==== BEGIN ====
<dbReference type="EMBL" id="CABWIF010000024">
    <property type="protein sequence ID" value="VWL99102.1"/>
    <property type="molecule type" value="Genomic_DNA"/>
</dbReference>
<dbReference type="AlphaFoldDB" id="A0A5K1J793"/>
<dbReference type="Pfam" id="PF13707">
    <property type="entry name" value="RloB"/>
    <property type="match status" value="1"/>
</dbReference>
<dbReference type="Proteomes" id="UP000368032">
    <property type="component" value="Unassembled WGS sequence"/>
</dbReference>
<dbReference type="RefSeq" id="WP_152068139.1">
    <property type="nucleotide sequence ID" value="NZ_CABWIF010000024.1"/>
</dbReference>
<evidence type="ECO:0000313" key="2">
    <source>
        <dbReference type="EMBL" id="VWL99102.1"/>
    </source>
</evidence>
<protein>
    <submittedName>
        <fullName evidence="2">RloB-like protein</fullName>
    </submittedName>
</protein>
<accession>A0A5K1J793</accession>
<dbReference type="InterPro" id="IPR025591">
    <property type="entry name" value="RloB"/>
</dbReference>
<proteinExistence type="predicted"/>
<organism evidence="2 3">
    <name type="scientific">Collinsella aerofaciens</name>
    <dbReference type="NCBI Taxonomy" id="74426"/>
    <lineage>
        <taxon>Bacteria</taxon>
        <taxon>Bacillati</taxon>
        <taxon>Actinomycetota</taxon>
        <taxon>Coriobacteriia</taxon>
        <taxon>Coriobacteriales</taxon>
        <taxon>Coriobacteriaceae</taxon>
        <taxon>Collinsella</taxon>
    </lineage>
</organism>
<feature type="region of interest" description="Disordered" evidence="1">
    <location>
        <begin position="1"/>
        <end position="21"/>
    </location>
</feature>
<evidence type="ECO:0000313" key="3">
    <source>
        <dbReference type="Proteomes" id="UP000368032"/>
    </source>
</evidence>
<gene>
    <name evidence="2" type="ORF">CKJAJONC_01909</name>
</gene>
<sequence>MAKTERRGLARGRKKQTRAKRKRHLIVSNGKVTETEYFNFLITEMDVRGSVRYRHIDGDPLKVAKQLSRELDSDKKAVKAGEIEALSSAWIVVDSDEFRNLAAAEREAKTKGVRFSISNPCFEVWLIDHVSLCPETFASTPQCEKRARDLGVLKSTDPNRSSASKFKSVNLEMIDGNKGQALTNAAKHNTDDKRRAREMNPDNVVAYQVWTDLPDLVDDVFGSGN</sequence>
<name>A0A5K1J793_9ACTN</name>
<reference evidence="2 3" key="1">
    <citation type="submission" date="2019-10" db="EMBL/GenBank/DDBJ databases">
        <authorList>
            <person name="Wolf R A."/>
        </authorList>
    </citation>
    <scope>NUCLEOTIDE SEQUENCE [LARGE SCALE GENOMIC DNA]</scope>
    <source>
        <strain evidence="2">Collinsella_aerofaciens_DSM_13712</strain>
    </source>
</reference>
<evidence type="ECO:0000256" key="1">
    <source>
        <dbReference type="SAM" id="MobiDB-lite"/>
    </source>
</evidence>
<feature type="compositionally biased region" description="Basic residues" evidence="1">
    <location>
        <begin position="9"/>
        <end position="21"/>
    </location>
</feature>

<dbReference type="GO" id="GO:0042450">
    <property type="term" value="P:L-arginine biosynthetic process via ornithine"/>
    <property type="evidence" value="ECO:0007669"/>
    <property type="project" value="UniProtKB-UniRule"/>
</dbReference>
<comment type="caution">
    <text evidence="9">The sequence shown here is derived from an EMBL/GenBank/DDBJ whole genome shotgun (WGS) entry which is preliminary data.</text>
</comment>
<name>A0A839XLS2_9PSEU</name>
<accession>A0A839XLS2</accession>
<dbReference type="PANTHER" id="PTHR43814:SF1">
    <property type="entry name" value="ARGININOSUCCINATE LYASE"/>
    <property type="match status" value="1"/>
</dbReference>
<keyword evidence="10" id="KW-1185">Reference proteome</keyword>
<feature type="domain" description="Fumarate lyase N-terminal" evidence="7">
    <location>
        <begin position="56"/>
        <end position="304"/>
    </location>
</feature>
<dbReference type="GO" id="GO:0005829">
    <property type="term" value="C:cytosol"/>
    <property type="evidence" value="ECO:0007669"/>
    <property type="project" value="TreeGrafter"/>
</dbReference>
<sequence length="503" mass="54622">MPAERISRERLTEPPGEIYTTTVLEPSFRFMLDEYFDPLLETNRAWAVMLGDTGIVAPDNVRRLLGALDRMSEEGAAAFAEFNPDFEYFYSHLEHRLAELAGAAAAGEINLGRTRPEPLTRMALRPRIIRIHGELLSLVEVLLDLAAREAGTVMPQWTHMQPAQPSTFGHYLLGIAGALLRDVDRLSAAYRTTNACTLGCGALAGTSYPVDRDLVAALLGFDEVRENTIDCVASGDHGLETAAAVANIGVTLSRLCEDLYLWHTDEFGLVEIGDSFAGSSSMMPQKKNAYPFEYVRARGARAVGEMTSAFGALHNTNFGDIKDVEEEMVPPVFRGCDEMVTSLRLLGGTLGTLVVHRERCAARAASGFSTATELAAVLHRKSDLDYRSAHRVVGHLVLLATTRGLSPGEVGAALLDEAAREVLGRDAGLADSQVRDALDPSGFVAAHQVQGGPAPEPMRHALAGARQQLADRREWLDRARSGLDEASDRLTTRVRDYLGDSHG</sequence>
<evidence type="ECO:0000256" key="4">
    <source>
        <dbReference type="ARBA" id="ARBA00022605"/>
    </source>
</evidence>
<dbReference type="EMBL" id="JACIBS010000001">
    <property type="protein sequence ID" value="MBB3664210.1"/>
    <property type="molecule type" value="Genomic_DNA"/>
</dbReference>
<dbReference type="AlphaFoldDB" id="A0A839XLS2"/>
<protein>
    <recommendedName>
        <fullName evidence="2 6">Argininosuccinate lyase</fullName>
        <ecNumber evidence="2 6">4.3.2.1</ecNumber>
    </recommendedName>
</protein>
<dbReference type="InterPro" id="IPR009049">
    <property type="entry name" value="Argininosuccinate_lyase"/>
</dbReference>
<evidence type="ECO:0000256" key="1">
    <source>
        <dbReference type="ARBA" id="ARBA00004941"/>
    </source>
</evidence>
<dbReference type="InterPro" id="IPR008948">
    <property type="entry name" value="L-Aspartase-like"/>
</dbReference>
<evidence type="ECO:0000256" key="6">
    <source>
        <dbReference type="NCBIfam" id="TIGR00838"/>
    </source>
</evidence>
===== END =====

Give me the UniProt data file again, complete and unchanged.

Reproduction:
<dbReference type="EMBL" id="CABWIF010000024">
    <property type="protein sequence ID" value="VWL99102.1"/>
    <property type="molecule type" value="Genomic_DNA"/>
</dbReference>
<dbReference type="AlphaFoldDB" id="A0A5K1J793"/>
<dbReference type="Pfam" id="PF13707">
    <property type="entry name" value="RloB"/>
    <property type="match status" value="1"/>
</dbReference>
<dbReference type="Proteomes" id="UP000368032">
    <property type="component" value="Unassembled WGS sequence"/>
</dbReference>
<dbReference type="RefSeq" id="WP_152068139.1">
    <property type="nucleotide sequence ID" value="NZ_CABWIF010000024.1"/>
</dbReference>
<evidence type="ECO:0000313" key="2">
    <source>
        <dbReference type="EMBL" id="VWL99102.1"/>
    </source>
</evidence>
<protein>
    <submittedName>
        <fullName evidence="2">RloB-like protein</fullName>
    </submittedName>
</protein>
<accession>A0A5K1J793</accession>
<dbReference type="InterPro" id="IPR025591">
    <property type="entry name" value="RloB"/>
</dbReference>
<proteinExistence type="predicted"/>
<organism evidence="2 3">
    <name type="scientific">Collinsella aerofaciens</name>
    <dbReference type="NCBI Taxonomy" id="74426"/>
    <lineage>
        <taxon>Bacteria</taxon>
        <taxon>Bacillati</taxon>
        <taxon>Actinomycetota</taxon>
        <taxon>Coriobacteriia</taxon>
        <taxon>Coriobacteriales</taxon>
        <taxon>Coriobacteriaceae</taxon>
        <taxon>Collinsella</taxon>
    </lineage>
</organism>
<feature type="region of interest" description="Disordered" evidence="1">
    <location>
        <begin position="1"/>
        <end position="21"/>
    </location>
</feature>
<evidence type="ECO:0000313" key="3">
    <source>
        <dbReference type="Proteomes" id="UP000368032"/>
    </source>
</evidence>
<gene>
    <name evidence="2" type="ORF">CKJAJONC_01909</name>
</gene>
<sequence>MAKTERRGLARGRKKQTRAKRKRHLIVSNGKVTETEYFNFLITEMDVRGSVRYRHIDGDPLKVAKQLSRELDSDKKAVKAGEIEALSSAWIVVDSDEFRNLAAAEREAKTKGVRFSISNPCFEVWLIDHVSLCPETFASTPQCEKRARDLGVLKSTDPNRSSASKFKSVNLEMIDGNKGQALTNAAKHNTDDKRRAREMNPDNVVAYQVWTDLPDLVDDVFGSGN</sequence>
<name>A0A5K1J793_9ACTN</name>
<reference evidence="2 3" key="1">
    <citation type="submission" date="2019-10" db="EMBL/GenBank/DDBJ databases">
        <authorList>
            <person name="Wolf R A."/>
        </authorList>
    </citation>
    <scope>NUCLEOTIDE SEQUENCE [LARGE SCALE GENOMIC DNA]</scope>
    <source>
        <strain evidence="2">Collinsella_aerofaciens_DSM_13712</strain>
    </source>
</reference>
<evidence type="ECO:0000256" key="1">
    <source>
        <dbReference type="SAM" id="MobiDB-lite"/>
    </source>
</evidence>
<feature type="compositionally biased region" description="Basic residues" evidence="1">
    <location>
        <begin position="9"/>
        <end position="21"/>
    </location>
</feature>

<dbReference type="GO" id="GO:0042450">
    <property type="term" value="P:L-arginine biosynthetic process via ornithine"/>
    <property type="evidence" value="ECO:0007669"/>
    <property type="project" value="UniProtKB-UniRule"/>
</dbReference>
<comment type="caution">
    <text evidence="9">The sequence shown here is derived from an EMBL/GenBank/DDBJ whole genome shotgun (WGS) entry which is preliminary data.</text>
</comment>
<name>A0A839XLS2_9PSEU</name>
<accession>A0A839XLS2</accession>
<dbReference type="PANTHER" id="PTHR43814:SF1">
    <property type="entry name" value="ARGININOSUCCINATE LYASE"/>
    <property type="match status" value="1"/>
</dbReference>
<keyword evidence="10" id="KW-1185">Reference proteome</keyword>
<feature type="domain" description="Fumarate lyase N-terminal" evidence="7">
    <location>
        <begin position="56"/>
        <end position="304"/>
    </location>
</feature>
<dbReference type="GO" id="GO:0005829">
    <property type="term" value="C:cytosol"/>
    <property type="evidence" value="ECO:0007669"/>
    <property type="project" value="TreeGrafter"/>
</dbReference>
<sequence length="503" mass="54622">MPAERISRERLTEPPGEIYTTTVLEPSFRFMLDEYFDPLLETNRAWAVMLGDTGIVAPDNVRRLLGALDRMSEEGAAAFAEFNPDFEYFYSHLEHRLAELAGAAAAGEINLGRTRPEPLTRMALRPRIIRIHGELLSLVEVLLDLAAREAGTVMPQWTHMQPAQPSTFGHYLLGIAGALLRDVDRLSAAYRTTNACTLGCGALAGTSYPVDRDLVAALLGFDEVRENTIDCVASGDHGLETAAAVANIGVTLSRLCEDLYLWHTDEFGLVEIGDSFAGSSSMMPQKKNAYPFEYVRARGARAVGEMTSAFGALHNTNFGDIKDVEEEMVPPVFRGCDEMVTSLRLLGGTLGTLVVHRERCAARAASGFSTATELAAVLHRKSDLDYRSAHRVVGHLVLLATTRGLSPGEVGAALLDEAAREVLGRDAGLADSQVRDALDPSGFVAAHQVQGGPAPEPMRHALAGARQQLADRREWLDRARSGLDEASDRLTTRVRDYLGDSHG</sequence>
<evidence type="ECO:0000256" key="4">
    <source>
        <dbReference type="ARBA" id="ARBA00022605"/>
    </source>
</evidence>
<dbReference type="EMBL" id="JACIBS010000001">
    <property type="protein sequence ID" value="MBB3664210.1"/>
    <property type="molecule type" value="Genomic_DNA"/>
</dbReference>
<dbReference type="AlphaFoldDB" id="A0A839XLS2"/>
<protein>
    <recommendedName>
        <fullName evidence="2 6">Argininosuccinate lyase</fullName>
        <ecNumber evidence="2 6">4.3.2.1</ecNumber>
    </recommendedName>
</protein>
<dbReference type="InterPro" id="IPR009049">
    <property type="entry name" value="Argininosuccinate_lyase"/>
</dbReference>
<evidence type="ECO:0000256" key="1">
    <source>
        <dbReference type="ARBA" id="ARBA00004941"/>
    </source>
</evidence>
<dbReference type="InterPro" id="IPR008948">
    <property type="entry name" value="L-Aspartase-like"/>
</dbReference>
<evidence type="ECO:0000256" key="6">
    <source>
        <dbReference type="NCBIfam" id="TIGR00838"/>
    </source>
</evidence>